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FTSE 100 chief executives see GBP4m fall in value of company stakes in 2008

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Over the first half of 2008 FTSE 100 chief executives saw their personal stake in their companies’ equity drop by an average of over GDP2m each to GDP8.96m, according to research by Hea

Over the first half of 2008 FTSE 100 chief executives saw their personal stake in their companies’ equity drop by an average of over GDP2m each to GDP8.96m, according to research by Heartwood Wealth Management.

Heartwood estimates that between the end of June and the end of October chief executives lost, on average, a further GDP2,230,000 each in the value of their stake, assuming no change in the number of options or incentive plan shares held.
 
The sharp drop in the value of assets held by FTSE 100 chief executives in their companies reverses a five year growth trend which saw their holdings increase nearly fourfold from an average of GDP2.96m in 2002 to GDP11.1m in 2007.
 
Heartwood’s analysis shows that 34 per cent of assets are currently held as shares in chief executives’ own names and the balance of 66 per cent as share options or in long term incentive plans (LTIPs).

The analysis shows that over the past two years there has been a significant shift in value away from shares, which in 2006 accounted for 55 per cent of the value of their assets, towards share options and LTIPs.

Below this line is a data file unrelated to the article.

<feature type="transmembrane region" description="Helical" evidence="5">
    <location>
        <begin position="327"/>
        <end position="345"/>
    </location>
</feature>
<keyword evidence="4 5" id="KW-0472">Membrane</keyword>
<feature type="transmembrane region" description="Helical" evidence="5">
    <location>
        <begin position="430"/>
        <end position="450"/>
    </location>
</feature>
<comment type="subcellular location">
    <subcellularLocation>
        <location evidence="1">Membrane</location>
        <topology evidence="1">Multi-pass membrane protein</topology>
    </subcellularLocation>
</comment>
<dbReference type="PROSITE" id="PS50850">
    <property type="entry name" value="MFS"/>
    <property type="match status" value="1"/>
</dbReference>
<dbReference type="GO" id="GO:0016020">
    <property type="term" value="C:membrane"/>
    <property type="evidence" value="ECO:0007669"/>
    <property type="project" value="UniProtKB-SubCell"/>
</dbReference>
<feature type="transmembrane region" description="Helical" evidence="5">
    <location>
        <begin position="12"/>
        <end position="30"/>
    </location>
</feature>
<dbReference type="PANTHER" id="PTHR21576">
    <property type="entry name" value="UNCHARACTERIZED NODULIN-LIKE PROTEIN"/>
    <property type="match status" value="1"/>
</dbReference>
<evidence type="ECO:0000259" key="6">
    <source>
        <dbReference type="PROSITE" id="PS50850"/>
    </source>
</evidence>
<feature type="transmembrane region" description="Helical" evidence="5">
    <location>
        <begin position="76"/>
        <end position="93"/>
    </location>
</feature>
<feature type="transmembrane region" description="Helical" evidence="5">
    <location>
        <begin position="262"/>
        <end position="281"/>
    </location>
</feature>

Simon Lough, chief executive of Heartwood Wealth Management, says: ‘Sometimes the impression may be given that senior executives have remained untouched by the credit crisis.  These figures belie that impression. 
 
‘Chief executives typically spend about five years in their role. If things are going well, it is often difficult for them to sell down their personal stakes, because it may send the wrong message on the outlook for the company. On the other hand, if they hold on, they can suffer this sort of fall. Our advice to them is usually to establish a regular pattern of modest sales, as a matter of prudent diversification, leaving still substantial exposure. The market can understand and accept this approach, without attributing too much significance to each move.’

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